By Ian Moulster, Senior Product Manager, Microsoft Ltd.
One of the great things about the internet is how easy it is to share stuff these days: your photographs, your (hopefully legal) music, your videos, your thoughts and experiences. In fact, people are increasingly putting whole chunks of their lives up on the web for the world to see. And while it’s great fun to be able to share your content so easily there is a problem with some of the richer content: large file sizes. What this means is that if you want to put up a video (for example) that might be tens of megabytes in size, you have a few options:
1) You could host your video on a service like YouTube or MSN Soapbox or similar. The problem here is that you can’t control the video quality and your visitors will see someone else’s branding
2) You could host yourself but could face streaming data charges from your ISP if your video proves popular. And the streaming rate is likely to be pretty poor too, which means people may need to download the entire video rather than watch online
3) You could sign up to a specialist service, which tends to be really expensive and beyond the means of most of us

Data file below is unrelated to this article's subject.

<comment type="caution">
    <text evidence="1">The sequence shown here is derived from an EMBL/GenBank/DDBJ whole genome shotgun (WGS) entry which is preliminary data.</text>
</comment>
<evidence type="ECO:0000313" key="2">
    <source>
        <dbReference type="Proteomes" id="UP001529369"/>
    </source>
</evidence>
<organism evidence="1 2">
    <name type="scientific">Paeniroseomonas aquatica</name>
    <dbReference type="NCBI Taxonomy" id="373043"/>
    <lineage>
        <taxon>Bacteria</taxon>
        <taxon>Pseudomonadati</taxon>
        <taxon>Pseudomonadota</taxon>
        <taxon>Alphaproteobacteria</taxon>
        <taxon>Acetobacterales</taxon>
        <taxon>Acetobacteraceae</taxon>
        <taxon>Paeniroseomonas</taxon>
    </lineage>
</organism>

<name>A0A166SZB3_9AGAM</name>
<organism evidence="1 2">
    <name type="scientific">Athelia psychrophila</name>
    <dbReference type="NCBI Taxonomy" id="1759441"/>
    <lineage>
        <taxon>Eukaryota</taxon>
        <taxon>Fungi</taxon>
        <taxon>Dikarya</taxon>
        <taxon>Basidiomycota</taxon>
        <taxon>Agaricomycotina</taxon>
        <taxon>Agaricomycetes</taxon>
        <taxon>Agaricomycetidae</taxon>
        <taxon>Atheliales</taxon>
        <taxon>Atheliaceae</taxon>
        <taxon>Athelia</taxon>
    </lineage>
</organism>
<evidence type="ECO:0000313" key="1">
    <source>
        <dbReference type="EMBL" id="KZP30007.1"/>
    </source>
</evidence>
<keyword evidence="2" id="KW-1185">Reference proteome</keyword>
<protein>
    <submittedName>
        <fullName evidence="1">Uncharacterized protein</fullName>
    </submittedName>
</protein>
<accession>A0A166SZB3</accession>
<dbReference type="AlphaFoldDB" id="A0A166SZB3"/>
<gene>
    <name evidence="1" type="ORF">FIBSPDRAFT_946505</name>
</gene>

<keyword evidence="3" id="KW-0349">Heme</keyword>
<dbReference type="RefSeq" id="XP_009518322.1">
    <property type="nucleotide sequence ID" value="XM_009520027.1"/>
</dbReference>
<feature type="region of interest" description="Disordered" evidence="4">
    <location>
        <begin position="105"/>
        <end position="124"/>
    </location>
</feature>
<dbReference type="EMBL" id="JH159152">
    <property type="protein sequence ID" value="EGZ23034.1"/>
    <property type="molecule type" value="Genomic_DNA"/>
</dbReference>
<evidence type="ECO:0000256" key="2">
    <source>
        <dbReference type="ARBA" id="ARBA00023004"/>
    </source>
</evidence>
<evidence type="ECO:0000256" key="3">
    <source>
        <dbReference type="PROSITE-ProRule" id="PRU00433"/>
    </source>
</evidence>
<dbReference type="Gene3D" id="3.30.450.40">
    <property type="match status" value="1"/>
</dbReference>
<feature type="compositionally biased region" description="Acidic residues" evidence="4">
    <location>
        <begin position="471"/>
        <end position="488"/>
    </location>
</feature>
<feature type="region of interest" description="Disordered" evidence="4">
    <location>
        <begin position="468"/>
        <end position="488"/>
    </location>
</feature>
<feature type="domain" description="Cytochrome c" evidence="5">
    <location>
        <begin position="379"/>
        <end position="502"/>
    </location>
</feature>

4) Or....you could use Silverlight Streaming.
So what is Silverlight Streaming? In a nutshell, it’s a free account linked to your Windows Live ID that gives you 4GB of server space, the ability to stream at a high bitrate anywhere in the world, and no branding.
How is this different to one of the existing video services like YouTube? There are a few significant differences:
• Silverlight Streaming actually hosts an entire application for you, including your rich media. This might be a video, but could also be music, graphics or other resources that your application needs
• You’re in complete control of how the content is delivered. Which means you need to build the code into your website to display your video for example, but the good news is that we have tools that can provide you with the code you need to get going quickly
• There’s no branding, and you decide on the quality and size you need from the playback within the limits of the service.
To get started, take a look at http://silverlight.live.com. If you want to give this a try right away, I’ve recorded a video walkthrough of how to get a wmv file hosted on your Silverlight streaming account – it’s a pretty quick process.
Bear in mind that the service is still in alpha but I’ve found it to be pretty stable and consistent to use, even at this early stage. Also, expect to see increasing support from our toolset for the service. Definitely one to watch.